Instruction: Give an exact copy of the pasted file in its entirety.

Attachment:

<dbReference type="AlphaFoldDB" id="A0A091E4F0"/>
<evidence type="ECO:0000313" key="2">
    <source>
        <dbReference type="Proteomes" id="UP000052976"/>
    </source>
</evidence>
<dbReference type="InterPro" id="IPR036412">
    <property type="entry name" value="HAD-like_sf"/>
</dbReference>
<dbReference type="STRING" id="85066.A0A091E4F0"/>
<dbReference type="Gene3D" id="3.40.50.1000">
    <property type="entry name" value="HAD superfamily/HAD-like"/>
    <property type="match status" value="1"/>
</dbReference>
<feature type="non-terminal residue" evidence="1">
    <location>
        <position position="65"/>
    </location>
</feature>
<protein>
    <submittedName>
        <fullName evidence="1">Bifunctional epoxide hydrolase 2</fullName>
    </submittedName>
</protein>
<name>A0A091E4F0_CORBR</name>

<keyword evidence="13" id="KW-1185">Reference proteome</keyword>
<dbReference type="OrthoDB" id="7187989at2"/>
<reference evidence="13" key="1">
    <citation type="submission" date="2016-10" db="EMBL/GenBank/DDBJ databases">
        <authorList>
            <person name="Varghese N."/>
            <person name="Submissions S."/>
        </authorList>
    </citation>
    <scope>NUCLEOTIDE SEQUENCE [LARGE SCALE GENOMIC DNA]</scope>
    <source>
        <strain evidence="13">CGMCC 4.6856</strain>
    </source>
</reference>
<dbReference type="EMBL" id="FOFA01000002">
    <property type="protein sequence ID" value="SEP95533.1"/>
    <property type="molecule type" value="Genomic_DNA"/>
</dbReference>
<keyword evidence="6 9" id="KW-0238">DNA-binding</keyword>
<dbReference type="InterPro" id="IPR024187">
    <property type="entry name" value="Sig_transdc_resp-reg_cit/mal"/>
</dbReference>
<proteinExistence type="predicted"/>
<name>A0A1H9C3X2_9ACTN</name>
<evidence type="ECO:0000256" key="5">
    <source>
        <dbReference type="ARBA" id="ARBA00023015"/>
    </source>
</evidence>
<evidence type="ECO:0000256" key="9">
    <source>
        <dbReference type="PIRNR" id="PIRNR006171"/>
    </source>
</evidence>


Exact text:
<dbReference type="AlphaFoldDB" id="A0A091E4F0"/>
<evidence type="ECO:0000313" key="2">
    <source>
        <dbReference type="Proteomes" id="UP000052976"/>
    </source>
</evidence>
<dbReference type="InterPro" id="IPR036412">
    <property type="entry name" value="HAD-like_sf"/>
</dbReference>
<dbReference type="STRING" id="85066.A0A091E4F0"/>
<dbReference type="Gene3D" id="3.40.50.1000">
    <property type="entry name" value="HAD superfamily/HAD-like"/>
    <property type="match status" value="1"/>
</dbReference>
<feature type="non-terminal residue" evidence="1">
    <location>
        <position position="65"/>
    </location>
</feature>
<protein>
    <submittedName>
        <fullName evidence="1">Bifunctional epoxide hydrolase 2</fullName>
    </submittedName>
</protein>
<name>A0A091E4F0_CORBR</name>

<keyword evidence="13" id="KW-1185">Reference proteome</keyword>
<dbReference type="OrthoDB" id="7187989at2"/>
<reference evidence="13" key="1">
    <citation type="submission" date="2016-10" db="EMBL/GenBank/DDBJ databases">
        <authorList>
            <person name="Varghese N."/>
            <person name="Submissions S."/>
        </authorList>
    </citation>
    <scope>NUCLEOTIDE SEQUENCE [LARGE SCALE GENOMIC DNA]</scope>
    <source>
        <strain evidence="13">CGMCC 4.6856</strain>
    </source>
</reference>
<dbReference type="EMBL" id="FOFA01000002">
    <property type="protein sequence ID" value="SEP95533.1"/>
    <property type="molecule type" value="Genomic_DNA"/>
</dbReference>
<keyword evidence="6 9" id="KW-0238">DNA-binding</keyword>
<dbReference type="InterPro" id="IPR024187">
    <property type="entry name" value="Sig_transdc_resp-reg_cit/mal"/>
</dbReference>
<proteinExistence type="predicted"/>
<name>A0A1H9C3X2_9ACTN</name>
<evidence type="ECO:0000256" key="5">
    <source>
        <dbReference type="ARBA" id="ARBA00023015"/>
    </source>
</evidence>
<evidence type="ECO:0000256" key="9">
    <source>
        <dbReference type="PIRNR" id="PIRNR006171"/>
    </source>
</evidence>